The surgeon walked into the waiting room in his cowboy boots and sat down on the bench between us all and started talking to us about the surgery. ‘We successfully removed the tumor and the testicle it was wrapped around. I was able to remove it all with no problems. I sat down with pathology and although their final report isn’t back, it looks like your son has a CANCER called Rhabdomyosarcoma.’ My brain did not hear much after that. He walked away and we all sat in silence. What do you say in that moment? How did this happen? We went back to our room and spent time cuddling our baby, soaking in the news, and googling his diagnosis.
Monday morning, his oncologist asked his dad and I to step out in the hallway. At that moment, I knew she was going to confirm what we were told the morning before. I had spent the evening hoping by some grace of God the surgeon was wrong. The technician who read his first ultrasound was wrong. Mistakes could happen. There’s no way my perfectly healthy son has cancer. ‘Your son does have cancer, it’s rare, but you caught it early. We’re confident this aggressive treatment plan we’ve come up with will work.’ Those words confirmed my worst fear.
I thought that would be the hardest moment in this journey. Oh boy, how wrong I was. Figuring out how to tell your seven-year-old that he has cancer was hard. As a parent, you want to do anything to protect your child and to take away their pain, but I couldn’t do that.
Watching him go back for another surgery to have his port placed and a bone marrow aspiration was hard. Crying with him as he screamed while he got his port accessed those first few weeks was hard. Watching him get upset about losing his hair was hard. Listening to him whisper, ‘I never want to leave you. I don’t want to die. I wish I didn’t have cancer,’ as tears ran down his face while he held his little brother’s hand was gut-wrenching. Knowing his little mind had to think about what would happen if he didn’t win this battle was absolutely heartbreaking.
We are four months into Cooper’s six-month treatment plan and he has 6 more weeks of Chemotherapy scheduled. Most days, you wouldn’t be able to tell he’s fighting for his life, minus his lack of hair. He is always trying to prank someone or practice his baseball skills in the backyard. He spends a lot of time making plans for the fall after treatment is over. He can’t wait to visit the beach and play on his basketball and baseball team with his friends.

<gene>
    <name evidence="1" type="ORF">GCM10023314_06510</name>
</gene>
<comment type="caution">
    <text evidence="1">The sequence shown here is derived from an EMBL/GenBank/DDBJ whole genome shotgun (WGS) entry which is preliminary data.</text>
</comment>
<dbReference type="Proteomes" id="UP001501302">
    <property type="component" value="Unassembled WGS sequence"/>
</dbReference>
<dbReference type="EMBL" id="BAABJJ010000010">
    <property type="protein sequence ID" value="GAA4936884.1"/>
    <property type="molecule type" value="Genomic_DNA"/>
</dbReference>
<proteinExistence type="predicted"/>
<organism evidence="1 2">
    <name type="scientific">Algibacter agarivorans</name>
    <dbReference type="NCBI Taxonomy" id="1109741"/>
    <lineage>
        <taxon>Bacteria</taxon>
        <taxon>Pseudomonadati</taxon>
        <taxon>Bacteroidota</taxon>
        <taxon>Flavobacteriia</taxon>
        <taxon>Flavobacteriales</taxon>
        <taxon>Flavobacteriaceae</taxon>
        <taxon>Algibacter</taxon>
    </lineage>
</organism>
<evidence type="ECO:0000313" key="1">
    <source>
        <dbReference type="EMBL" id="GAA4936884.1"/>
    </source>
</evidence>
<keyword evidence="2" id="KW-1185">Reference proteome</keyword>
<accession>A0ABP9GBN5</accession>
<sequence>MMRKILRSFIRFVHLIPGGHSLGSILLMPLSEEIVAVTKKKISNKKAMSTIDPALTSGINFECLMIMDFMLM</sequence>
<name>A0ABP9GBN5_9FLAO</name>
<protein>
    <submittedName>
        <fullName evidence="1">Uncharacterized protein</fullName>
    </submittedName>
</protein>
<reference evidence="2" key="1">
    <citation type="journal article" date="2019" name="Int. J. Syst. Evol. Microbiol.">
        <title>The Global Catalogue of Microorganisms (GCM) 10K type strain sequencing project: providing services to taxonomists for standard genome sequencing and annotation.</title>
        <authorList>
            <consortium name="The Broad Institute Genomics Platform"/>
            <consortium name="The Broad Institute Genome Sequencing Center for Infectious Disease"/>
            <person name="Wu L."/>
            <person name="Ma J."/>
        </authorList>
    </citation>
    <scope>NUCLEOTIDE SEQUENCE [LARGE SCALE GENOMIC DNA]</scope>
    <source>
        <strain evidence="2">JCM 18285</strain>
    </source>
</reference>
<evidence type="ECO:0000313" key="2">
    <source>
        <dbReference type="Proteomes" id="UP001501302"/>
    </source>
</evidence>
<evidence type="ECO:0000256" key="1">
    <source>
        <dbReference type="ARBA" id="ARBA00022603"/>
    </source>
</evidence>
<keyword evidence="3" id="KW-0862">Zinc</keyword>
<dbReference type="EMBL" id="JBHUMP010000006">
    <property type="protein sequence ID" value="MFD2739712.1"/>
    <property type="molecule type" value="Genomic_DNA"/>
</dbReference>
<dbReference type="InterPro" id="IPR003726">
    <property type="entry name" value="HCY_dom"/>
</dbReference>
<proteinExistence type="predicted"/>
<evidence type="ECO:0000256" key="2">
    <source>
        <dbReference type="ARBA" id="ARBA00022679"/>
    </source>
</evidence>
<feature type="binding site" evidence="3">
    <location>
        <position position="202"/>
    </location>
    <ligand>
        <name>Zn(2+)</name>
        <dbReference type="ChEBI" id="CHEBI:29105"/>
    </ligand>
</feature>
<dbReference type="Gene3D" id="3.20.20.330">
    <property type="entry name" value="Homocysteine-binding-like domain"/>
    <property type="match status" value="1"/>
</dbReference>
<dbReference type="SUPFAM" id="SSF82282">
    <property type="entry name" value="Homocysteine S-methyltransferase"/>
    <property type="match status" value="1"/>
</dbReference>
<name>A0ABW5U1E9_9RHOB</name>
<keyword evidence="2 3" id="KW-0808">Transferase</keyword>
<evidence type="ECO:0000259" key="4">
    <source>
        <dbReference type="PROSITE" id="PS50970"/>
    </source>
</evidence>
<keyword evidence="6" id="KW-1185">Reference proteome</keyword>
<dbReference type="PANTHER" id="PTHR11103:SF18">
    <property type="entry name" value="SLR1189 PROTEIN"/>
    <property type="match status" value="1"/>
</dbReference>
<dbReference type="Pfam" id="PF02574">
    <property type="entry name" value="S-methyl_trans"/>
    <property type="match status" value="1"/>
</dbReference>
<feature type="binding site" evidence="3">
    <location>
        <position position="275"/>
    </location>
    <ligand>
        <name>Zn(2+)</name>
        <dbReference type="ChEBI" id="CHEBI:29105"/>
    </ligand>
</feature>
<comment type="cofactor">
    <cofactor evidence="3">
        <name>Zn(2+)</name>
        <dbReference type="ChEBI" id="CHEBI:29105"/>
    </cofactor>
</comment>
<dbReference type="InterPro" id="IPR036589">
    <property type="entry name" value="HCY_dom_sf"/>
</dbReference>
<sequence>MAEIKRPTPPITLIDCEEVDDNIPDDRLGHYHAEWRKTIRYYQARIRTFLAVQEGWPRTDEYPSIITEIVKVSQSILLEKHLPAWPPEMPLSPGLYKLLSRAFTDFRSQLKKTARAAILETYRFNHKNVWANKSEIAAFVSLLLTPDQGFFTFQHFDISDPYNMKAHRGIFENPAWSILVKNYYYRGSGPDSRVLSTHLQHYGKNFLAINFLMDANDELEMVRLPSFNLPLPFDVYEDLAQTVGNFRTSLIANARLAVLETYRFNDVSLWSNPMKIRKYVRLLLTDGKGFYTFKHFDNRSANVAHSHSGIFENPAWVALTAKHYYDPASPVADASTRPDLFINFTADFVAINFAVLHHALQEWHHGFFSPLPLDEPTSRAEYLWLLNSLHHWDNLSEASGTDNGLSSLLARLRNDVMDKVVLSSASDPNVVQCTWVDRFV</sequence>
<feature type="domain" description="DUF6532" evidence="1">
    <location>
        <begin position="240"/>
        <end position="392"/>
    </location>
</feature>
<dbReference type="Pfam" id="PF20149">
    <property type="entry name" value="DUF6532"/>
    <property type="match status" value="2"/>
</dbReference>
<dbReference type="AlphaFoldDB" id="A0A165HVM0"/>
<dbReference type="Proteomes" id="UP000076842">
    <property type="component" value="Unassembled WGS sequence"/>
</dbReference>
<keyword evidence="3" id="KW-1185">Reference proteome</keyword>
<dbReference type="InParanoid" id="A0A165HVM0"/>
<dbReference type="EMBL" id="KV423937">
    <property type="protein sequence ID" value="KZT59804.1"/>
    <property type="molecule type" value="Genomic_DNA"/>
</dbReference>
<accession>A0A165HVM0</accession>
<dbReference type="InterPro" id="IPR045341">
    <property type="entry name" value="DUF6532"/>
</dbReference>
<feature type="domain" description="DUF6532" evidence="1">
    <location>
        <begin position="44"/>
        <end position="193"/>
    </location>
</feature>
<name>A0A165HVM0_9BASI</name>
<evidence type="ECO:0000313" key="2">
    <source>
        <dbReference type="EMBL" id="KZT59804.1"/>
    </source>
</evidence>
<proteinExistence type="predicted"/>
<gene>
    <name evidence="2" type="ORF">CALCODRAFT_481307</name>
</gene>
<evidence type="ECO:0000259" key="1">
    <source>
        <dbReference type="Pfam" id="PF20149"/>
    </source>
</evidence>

I would be lying if I said it was all rainbows and butterflies though. He has bad days sometimes, but we were warned he’d have a lot of those. The chemotherapy he receives is intense. It can make him sick and some days he just doesn’t want to get out of bed. This journey has been a nightmare and no child should have to go through what he has endured, but he is here. He is fighting. He is winning. Our family has grown so much stronger because of this.
In a few months, his hair will grow back, his port will be taken out, and he’ll go back to doing things ‘normal’ 7-year-old’s do. He has a story not many of his friends can relate to, but he is a force to be reckoned with.
During this journey, I have found strength in myself I never knew I had. I’ve seen Cooper grow in many aspects and face something that is so scary with a brave face and the desire to win. I learned to trust myself and listen to my gut feeling. I pray our story might inspire someone else to listen to themselves and ask more questions.”
This story was submitted to Love What Matters by Chelsea Brewer from Bowling Green, Kentucky. You can follow their journey on Instagram. Do you have a similar experience? We’d like to hear your important journey. Submit your own story here. Be sure to subscribe to our free email newsletter for our best stories, and YouTube for our best videos.